8. On your website you discuss your “Noah’s Ark” at home which includes two dogs, two cats and fifteen pairs of chickens – how do all these animals get along with one another and is one in particular your favorite?

I do love animals—some days much more than I like people!!! The interesting part is that there’s a definite fluidity to the animals in the house, the normal aging and dying for the mammals and predation for the fowl. So at the moment, we have one dog, three cats, a rooster and five hens.

Just this week I lost a chicken to a coyote. We let the chickens wander the property (though they have a very nice place to sleep at night) so they do get eaten by raptors and other predators every once in a while. I really love having the chickens around—they have a wonderful energy and inquisitiveness about them. Don’t let anyone tell you that chickens are dumb—they’re not and they have a very cool language.

As to how they all get along, well I can’t explain it but they do. In fact the dog (Lacey), has learned the rooster’s (Hunk) alert calls for coyotes and she responds to protect them. The cats know Hunk’s call too and race to the house if they’re outside when a predator is around. The cats leave the chickens alone—even when a hen is raising chicks! I don’t understand it, but I think it’s probably because they have human scent on them. Maybe, that’s just my theory.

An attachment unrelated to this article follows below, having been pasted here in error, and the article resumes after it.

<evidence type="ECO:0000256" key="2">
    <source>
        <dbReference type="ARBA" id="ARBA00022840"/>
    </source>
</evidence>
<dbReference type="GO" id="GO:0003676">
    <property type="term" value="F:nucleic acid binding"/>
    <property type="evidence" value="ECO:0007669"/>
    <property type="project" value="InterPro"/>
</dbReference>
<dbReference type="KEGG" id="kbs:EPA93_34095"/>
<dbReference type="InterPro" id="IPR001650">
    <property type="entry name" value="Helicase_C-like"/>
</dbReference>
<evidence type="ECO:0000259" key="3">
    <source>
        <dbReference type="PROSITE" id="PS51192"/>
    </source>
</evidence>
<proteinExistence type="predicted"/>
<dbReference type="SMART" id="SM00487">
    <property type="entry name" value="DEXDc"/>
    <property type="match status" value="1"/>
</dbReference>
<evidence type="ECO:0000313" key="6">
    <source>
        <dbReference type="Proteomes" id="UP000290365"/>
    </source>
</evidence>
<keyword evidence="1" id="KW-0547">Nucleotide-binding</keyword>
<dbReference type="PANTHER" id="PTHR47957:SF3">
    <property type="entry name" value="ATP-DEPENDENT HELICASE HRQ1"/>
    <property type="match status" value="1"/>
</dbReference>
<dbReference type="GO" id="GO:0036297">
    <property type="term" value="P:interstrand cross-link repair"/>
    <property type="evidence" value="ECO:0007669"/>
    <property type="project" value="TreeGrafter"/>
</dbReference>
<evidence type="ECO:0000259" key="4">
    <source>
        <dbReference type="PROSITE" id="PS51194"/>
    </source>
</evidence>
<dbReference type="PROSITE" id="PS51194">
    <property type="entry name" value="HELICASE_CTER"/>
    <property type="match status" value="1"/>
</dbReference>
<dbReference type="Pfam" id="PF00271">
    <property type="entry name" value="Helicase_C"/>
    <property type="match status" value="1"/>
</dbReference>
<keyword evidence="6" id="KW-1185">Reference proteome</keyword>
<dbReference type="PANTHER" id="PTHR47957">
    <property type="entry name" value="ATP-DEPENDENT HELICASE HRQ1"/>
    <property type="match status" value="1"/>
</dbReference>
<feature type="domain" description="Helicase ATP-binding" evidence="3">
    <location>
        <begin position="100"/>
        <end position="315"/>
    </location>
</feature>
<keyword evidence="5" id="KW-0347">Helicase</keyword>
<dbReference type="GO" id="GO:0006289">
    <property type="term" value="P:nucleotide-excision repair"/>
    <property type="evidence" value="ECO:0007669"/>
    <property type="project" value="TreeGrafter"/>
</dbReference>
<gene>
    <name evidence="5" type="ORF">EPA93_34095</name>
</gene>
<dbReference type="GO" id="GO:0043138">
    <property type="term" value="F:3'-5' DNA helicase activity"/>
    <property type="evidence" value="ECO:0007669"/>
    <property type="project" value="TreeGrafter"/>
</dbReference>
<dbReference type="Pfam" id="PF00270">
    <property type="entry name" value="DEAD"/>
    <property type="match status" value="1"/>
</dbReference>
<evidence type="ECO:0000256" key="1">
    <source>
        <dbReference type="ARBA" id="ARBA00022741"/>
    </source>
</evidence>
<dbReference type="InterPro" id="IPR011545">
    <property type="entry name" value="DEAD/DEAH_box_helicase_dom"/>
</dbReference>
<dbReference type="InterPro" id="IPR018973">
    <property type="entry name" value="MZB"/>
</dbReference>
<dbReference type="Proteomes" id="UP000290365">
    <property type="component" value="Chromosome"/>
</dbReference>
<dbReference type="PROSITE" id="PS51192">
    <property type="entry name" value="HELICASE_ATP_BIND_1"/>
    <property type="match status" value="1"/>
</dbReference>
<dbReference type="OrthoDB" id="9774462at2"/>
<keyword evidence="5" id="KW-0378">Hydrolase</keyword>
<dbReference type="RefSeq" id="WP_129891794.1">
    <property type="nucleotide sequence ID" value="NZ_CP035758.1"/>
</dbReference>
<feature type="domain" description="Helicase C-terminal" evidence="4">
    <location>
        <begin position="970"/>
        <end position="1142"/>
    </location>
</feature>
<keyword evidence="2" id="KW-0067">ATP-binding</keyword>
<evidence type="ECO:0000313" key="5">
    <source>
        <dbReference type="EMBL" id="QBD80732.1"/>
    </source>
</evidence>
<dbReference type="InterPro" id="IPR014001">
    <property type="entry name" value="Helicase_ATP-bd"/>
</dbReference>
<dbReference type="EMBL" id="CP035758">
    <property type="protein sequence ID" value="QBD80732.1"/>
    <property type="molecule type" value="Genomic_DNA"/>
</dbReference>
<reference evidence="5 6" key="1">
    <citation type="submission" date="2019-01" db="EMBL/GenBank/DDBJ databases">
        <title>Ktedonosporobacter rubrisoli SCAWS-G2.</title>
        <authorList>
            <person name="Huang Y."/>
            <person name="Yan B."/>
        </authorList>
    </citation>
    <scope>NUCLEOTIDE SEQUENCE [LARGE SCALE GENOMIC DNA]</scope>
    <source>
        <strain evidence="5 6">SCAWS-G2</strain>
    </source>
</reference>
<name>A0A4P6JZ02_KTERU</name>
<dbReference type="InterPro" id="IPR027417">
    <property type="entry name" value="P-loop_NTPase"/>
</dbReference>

The chickens know that Lacey isn’t a threat to them—even playing fetch in the yard, the chickens aren’t fazed by a racing black lab following a tennis ball!

It just works. I even had a pet turkey for three years—her name was Tom (we were told she was a boy until she started laying eggs!) and she looked after everybody. I miss my turkey.

Which usually brings us to the question of, “If you love animals so much, are you a vegan?” And I have to say no, I love meat, chicken, fish—I need the protein to feel good--but I believe that they all deserve the best life they can have before they are butchered. I don’t think it’s an either or proposition.

9. You are an accomplished baker and have made some truly artistic and beautiful cakes that readers can check out on your website. But have you ever had a really horrible baking mishap in the kitchen where a recipe went REALLY wrong?